- ISHN GLOBAL
- EHS RESEARCH
Articles by Dave Johnson
CATEGORY 0 -Protective Clothing, Non-melting or Untreated Natural Fiber (i.e. untreated cotton, wool, rayon, or silk, or blends of these materials) with a fabric weight of at least 4.5 oz/yd²
• Shirt (long sleeve)
• Pants (long)
Scenario: I am an electrician with thirty years of experience. Currently, I'm employed as an electrician by the Greater Orlando Aviation Authority, at Orlando International Airport, FL. For the past ten years I have been wearing lightweight, light colored, loose fitting clothing while working in the heat and humidity.
Question (1): Scenario: Employees will be using an insulated device to verify that an electrical circuit that has been "turned off, locked, and tagged" is de-energized. Are these employees required to use Personal Protective Equipment (PPE) under OSHA's construction standard 1926.416(a)(1) and/or NFPA 70E?
Statistics have been compiled from various sources and present a sobering picture of arc flash incidents in the USA.
At AIHce 2013, AIHA Director of Government Affair Aaron Trippler gave an informal assessment of the political side of occupational safety and health, circa 2014. The reason nothing is getting done in DC is both parties have lost control of their members, said Trippler.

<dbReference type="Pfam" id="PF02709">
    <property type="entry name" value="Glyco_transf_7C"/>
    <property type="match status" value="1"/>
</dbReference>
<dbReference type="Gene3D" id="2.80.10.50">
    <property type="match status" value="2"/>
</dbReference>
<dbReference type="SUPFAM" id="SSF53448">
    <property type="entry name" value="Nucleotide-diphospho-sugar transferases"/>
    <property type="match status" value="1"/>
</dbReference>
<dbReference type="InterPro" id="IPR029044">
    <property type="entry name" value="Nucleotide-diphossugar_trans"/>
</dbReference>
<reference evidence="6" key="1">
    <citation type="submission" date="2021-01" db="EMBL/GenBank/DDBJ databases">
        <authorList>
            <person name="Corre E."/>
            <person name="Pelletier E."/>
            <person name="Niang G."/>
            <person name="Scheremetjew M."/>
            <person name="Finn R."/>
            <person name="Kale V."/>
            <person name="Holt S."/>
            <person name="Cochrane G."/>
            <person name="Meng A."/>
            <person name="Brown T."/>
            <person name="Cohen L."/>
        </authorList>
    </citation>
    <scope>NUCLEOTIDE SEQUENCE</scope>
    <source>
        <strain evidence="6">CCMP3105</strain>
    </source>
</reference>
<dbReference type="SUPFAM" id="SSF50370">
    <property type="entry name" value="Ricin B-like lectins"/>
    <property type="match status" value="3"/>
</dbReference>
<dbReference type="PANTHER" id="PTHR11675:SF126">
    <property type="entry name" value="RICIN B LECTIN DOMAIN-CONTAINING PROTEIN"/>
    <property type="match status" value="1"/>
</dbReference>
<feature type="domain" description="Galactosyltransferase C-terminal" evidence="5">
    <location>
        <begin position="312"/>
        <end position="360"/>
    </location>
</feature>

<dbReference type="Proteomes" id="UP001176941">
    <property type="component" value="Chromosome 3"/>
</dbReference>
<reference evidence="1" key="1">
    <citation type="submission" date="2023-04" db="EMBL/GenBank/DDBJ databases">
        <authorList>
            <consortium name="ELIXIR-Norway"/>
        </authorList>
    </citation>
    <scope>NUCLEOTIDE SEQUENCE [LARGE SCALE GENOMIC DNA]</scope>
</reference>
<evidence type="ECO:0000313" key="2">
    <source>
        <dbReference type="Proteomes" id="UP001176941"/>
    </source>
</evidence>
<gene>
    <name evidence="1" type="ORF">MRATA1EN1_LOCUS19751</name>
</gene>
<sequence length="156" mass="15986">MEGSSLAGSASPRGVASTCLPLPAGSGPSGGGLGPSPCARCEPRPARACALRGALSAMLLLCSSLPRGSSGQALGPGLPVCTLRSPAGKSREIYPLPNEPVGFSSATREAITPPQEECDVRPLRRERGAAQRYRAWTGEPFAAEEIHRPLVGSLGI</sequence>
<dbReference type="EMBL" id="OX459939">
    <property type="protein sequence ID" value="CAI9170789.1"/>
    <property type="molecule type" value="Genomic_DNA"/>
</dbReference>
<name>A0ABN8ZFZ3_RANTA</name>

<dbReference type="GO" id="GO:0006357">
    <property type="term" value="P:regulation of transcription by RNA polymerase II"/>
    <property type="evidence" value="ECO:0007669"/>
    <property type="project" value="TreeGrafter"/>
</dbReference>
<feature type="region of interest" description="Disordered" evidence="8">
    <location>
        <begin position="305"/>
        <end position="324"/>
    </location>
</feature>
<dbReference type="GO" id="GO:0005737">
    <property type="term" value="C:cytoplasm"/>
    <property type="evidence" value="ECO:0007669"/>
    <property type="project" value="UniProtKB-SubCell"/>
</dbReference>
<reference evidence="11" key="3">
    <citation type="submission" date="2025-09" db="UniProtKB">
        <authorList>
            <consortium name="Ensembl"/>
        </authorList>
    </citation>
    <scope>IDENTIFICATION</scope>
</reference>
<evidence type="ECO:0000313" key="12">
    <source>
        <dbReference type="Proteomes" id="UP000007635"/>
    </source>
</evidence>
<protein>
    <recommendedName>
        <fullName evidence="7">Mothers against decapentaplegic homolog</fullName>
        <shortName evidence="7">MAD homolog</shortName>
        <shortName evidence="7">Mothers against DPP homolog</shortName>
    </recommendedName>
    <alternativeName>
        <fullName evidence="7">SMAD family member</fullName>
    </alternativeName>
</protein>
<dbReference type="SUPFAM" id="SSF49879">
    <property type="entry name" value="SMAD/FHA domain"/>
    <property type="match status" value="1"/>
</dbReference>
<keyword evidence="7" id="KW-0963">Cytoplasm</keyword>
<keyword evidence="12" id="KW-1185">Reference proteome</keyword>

OSHA requires employers to protect employees from electrical hazards, including arc flash. Yet OSHA does not specifically explain how to comply with these regulations. NFPA 70E is the bridge between OSHA regulations and compliance.
The American Industrial Hygiene Association® (AIHA) and the American Conference of Governmental Industrial Hygienists® (ACGIH) kicked off the American Industrial Hygiene Conference and Expo (AIHce) 2013 in Montreal, Canada, with a dynamic presentation by Frans Johansson, CEO of The Medici Group in New York, NY.
The third day of AIHce 2013 featured a General Session address by L. Casey Chosewood, MD, Senior Medical Officer for Total Worker Health™, NIOSH, Centers for Disease Control and Prevention in Atlanta, Georgia.
OSHA Standards 29-CFR, Part 1910. Occupational Safety and Health Standards. 1910 sub part S (electrical) Standard number 1910.333 specifically addresses Standards for Work Practices and references NFPA 70E.
Consultants Tom Rancour and Bradford Russell offered these takeaways in a session at the AIHce: Some companies implement and dedicate time to management systems, but the guiding principle, the safety and health policy, is buried in some labor manual. Without a “map,” management systems develop “escapes” or leaks in risk management compliance because the vision and the followup protocols are buried.